Otto Lipfert and his work

WA's first Taxidermist

Subiaco Museum

Monday, 22 April, 2024 - 14:45
Otto as a child
Otto in Poesneck

Otto with his mother Agnes Minna Lipfert nee Müeller and older sister Thekla.

Circa 1866


Otto as a young man in Poessneck

Circa 1880

Otto Lipfert: a German migrant in early twentieth century Subiaco

Otto Lipfert was born in Poesneck, Saxe Meiningen in 1864. He trained and worked there as a furrier, the profession of both his father and grandfather. He also developed a keen interest in nature and the animal species that were exciting Europeans in Australia. 


On hearing there was no taxidermist in Western Australia he migrated in 1893, making the voyage in a British ship, SS Orient so he could learn English on the way. He departed London on February 10, 1893 and arrived at the port of Albany on Saturday 18 March 1893 – a fairly quick trip.


Drawing by Otto Lipfert
SS Orient


Sketched en route from Germany to Australia.

Subiaco Museum 1990.205



Circa 1860

In February 1894 he became the first taxidermist to work for the Western Australian Museum. He made his first collecting trip—to the Abrolhos Islands in October that year. The team were stranded on the island for 9 days. 

During the earlier years of his service with the museum he went on many collecting expeditions, including to the Kojonup district, Southwest and Midland districts, Geraldton, Margaret River, Yanchep, Abrolhos Island, Bernier and Dorre Islands.

The longest trip of his career took 16 months, when his party set out guided by AW Canning in April 1930 to recondition the wells along the Canning stock route from Wiluna to Hall’s Creek. 

Otto Lipfert was naturalised in 1900. On the 16th January 1902 he married German-born Anna Struck who he had met at the German club in Perth. Anna's parent owned and ran the German Club (Vorein Germania') on 19 William St, Perth, WA is the early 1900s.  Otto was very musical and played the instrument the zither. The couple built a house at 270 York St (formerly Gibney Street), Subiaco, 1905 where members of the Lipfert family continued to live until 1989. 

Otto Lipfert

Photograph: Otto H Lipfert on a collecting expedition at Bernier and Dorre islands, in Shark Bay, 1910

Date: 1910

Subiaco Museum 2024.227

Otto H Lipfert on a collecting expedition at Bernier and Dorre islands, in Shark Bay, 1910.

Lipfert collected around Perth and Rottnest, the south-west and the Stirling Ranges, in the Shark Bay area, and along the Canning Stock Route.

The largest specimen he collected was a 25 metre blue whale beached near Busselton in the summer of 1897-98. 

The whale was reported to the Western Australian Museum and over the next three years Otto oversaw its preparation for transport to the WA Museum.

Two Japanese fishermen and a local farmer helped Otto to remove the flesh from the bones. The skeleton was then left to bleach in the sun for more than a year.

The bones were individually labelled so they could be reassembled at the Museum. The 24-metre-long skeleton was transported to the Busselton Railway Station in a horse-drawn carriage, where it was taken by train up to Perth. The cranium (skull) weighs more than 800 kilograms today. At the time it would have weighed nearly twice that, due to the oils stored in the bones.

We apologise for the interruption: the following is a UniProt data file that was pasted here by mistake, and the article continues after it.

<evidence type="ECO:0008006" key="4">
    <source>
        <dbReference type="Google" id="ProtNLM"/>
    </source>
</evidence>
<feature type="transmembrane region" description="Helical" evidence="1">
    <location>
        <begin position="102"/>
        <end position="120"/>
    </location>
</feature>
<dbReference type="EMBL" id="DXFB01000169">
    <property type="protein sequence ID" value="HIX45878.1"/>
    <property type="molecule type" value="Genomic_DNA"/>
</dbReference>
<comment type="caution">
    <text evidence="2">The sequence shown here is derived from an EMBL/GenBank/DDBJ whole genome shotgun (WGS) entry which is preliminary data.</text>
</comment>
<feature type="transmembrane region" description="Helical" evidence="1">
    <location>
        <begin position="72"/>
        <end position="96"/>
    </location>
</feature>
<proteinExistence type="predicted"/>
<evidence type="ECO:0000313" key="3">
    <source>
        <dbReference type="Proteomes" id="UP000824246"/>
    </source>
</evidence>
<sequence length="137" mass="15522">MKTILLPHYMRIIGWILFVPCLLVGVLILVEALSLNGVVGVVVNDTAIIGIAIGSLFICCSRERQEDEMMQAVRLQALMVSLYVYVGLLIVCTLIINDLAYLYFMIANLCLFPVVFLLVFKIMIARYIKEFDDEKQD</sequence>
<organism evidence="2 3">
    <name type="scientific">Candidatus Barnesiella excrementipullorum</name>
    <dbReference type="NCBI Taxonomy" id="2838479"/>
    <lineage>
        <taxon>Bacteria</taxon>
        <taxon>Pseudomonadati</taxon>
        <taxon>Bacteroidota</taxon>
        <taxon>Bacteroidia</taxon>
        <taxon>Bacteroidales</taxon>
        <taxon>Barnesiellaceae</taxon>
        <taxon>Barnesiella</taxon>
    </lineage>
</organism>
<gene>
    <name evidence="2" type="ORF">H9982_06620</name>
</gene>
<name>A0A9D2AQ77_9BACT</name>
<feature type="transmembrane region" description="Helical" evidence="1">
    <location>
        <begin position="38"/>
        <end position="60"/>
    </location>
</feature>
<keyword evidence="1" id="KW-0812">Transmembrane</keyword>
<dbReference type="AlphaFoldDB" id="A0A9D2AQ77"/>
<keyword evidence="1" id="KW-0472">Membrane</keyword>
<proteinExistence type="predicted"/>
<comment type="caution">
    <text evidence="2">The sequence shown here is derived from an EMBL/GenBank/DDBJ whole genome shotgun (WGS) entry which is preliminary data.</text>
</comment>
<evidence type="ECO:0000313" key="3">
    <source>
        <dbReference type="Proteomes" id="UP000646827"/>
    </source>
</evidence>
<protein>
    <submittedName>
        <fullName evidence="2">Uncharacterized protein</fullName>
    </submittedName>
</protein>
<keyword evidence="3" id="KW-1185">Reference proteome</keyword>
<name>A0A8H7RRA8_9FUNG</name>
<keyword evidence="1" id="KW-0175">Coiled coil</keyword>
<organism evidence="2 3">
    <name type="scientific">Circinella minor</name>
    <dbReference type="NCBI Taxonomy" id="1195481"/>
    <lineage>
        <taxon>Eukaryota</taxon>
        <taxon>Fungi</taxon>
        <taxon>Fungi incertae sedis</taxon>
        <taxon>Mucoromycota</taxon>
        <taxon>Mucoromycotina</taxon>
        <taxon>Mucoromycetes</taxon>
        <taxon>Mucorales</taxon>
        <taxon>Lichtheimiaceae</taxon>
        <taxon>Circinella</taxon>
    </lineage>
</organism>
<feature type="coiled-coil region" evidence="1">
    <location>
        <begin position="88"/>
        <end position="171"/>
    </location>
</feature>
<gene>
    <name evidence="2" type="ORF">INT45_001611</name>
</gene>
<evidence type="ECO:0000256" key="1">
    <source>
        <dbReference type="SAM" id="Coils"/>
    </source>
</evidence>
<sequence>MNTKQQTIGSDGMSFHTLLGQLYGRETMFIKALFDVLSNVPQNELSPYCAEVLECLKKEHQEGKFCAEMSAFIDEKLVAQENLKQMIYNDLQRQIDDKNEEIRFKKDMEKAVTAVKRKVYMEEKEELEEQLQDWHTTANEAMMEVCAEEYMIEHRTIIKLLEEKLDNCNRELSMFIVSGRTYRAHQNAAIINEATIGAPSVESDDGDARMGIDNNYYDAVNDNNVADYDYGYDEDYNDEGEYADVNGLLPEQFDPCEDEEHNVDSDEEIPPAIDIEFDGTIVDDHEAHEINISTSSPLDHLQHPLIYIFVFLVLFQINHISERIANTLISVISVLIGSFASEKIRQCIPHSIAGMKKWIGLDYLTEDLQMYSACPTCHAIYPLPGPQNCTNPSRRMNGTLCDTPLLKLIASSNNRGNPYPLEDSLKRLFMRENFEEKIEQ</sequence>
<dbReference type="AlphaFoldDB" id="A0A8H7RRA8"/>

Beached blue whale at Busselton
Horse and cart transporting the blue whale skeleton

Beached blue whale outside of Busselton.

Images courtesy WA Museum


A taxidermist ‘prepares and preserves the skins of animals, stuffing and mounting them in lifelike form’.

Lipfert did not limit himself to taxidermy. He ‘identified, catalogued, recorded, sketched and photographed, cleaned, preserved, mounted and displayed’ the specimens he collected.


Arsenic was widely used to repel insects from the late 1700s up until the 20th century and many of Otto’s specimens still at the WA Museum contain arsenic. Otto lived in the golden age of taxidermy, as in the the Victorian era it was a popular way for European scientists and the public to examine foreign species they’d never see otherwise, as well as in interior design. 


WA Museum
Taxidermy Animals

Taxidermy Displays at the WA Museum

Tools from Otto Lipfert’s collection

Lipfert brought his own tools and reference books from Germany and used them at the museum. They were donated to the Subiaco Museum by his daughters. 


Otto Lipfert took a keen interest in drawing. These small sketches were made on gilt-edged pages from a pocket-sized notebook. They filled his leather notebook holder which was embroidered with his initials. The holder was donated to the Subiaco Museum. 


He used the pseudonym 'Senex' in a weekly column in the Sunday times which included his original sketches.

1990.208 Swan River Sketch
1990.206 View from the Ship


Sketch made after Lipfert’s arrival in Perth in late 1892.

Subiaco Museum 1990.208



Pencil sketch by Otto Lipfert of a building on a headland. Titled (in German) "? Ruin on the Spanish Coast. Cape St Vincent (18)93". (Cape St Vincent actually lies on the Portuguese coast.)  

Subiaco Museum 1990.206



Drawing by Otto Lipfert


In 1896 Lipfert had recently prepared the museum’s first lion skin for display (see article below). This drawing coincides with the period in which he worked on this new acquisition.

Subiaco Museum 1992.229

West Australian, Friday 6 March 1896 


Otto's daughters continued to live in the family home at 270 York Street until 1989. They donated a large collection of items to the Subiaco Museum, including many of Otto's tools, drawings and notebooks, as well as photograph albums of the family.